As a professor for 17 years and counting, Addis has observed how the male college students in his classes have changed and adapted to shifting cultural norms. In recent years, more of them spend time in the gym, focus on their appearance and monitor body mass.
Most aren’t trying to lose weight — they’re documenting their physique, he said. It’s a far cry from the male celebrities of the 1950s — think Spencer Tracey or Robert Mitchum — who wore their heftiness as a sign of financial success or a way to demonstrate masculinity, Addis said.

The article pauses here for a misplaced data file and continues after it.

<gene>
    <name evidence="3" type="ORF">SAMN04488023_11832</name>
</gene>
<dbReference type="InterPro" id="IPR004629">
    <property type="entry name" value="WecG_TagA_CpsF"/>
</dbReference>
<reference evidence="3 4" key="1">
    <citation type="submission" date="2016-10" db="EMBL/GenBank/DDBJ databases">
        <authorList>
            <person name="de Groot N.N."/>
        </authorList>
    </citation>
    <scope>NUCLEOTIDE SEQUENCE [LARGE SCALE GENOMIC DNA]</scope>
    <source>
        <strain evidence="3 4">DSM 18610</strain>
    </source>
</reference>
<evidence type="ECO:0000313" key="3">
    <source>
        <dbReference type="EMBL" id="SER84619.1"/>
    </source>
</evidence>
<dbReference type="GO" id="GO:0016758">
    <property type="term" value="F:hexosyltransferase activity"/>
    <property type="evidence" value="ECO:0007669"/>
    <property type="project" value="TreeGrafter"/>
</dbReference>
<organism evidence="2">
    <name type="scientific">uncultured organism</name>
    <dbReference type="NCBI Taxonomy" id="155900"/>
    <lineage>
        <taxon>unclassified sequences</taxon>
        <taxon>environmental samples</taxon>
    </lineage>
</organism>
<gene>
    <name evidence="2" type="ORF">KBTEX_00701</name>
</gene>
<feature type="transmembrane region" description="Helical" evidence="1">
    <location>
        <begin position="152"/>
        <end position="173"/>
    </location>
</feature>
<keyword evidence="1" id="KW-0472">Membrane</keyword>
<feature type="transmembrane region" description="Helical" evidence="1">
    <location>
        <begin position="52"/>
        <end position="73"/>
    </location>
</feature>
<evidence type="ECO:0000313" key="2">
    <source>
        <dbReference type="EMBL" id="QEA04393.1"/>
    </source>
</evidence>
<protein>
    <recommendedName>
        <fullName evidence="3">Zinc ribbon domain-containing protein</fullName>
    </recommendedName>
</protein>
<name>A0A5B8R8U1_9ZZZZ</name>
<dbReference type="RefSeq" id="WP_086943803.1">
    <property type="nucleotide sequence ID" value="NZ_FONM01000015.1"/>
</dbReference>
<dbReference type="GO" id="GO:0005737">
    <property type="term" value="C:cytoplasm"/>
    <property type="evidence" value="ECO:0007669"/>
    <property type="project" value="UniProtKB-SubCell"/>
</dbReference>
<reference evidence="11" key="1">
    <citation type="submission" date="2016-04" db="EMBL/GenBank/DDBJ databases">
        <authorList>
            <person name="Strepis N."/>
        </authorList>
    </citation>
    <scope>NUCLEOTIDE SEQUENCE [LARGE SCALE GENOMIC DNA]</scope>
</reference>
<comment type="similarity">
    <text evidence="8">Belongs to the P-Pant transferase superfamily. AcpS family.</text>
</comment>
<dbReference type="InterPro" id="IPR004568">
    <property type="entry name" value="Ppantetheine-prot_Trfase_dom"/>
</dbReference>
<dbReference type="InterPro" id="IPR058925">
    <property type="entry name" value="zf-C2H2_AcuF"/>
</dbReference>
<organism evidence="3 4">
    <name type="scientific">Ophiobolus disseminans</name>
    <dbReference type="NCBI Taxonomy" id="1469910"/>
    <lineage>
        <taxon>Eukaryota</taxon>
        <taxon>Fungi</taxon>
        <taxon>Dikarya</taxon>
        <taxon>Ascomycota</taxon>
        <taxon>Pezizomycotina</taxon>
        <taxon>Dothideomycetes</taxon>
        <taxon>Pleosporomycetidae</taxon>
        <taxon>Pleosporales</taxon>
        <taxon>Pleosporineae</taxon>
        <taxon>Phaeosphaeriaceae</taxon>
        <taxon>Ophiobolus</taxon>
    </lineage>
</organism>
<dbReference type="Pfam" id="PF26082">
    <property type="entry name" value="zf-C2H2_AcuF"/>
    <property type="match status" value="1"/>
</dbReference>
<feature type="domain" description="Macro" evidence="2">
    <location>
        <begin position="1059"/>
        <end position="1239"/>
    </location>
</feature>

He attributes the change to shifting gender roles.
“As women gain more financial power in society, men are expected to bring more to the table,” Addis said. “In addition to being financially successful, they need to be well-groomed, in good shape, emotionally skilled in relationships and the emphasis on looking good is just part of the bigger package — the stakes have been raised.”
Some psychologists and trend watchers said the male muscle obsession only grew during the last few years. As the economy struggled, men were sent looking for aspects of their lives they could define and control. Body image is, at times, the only thing.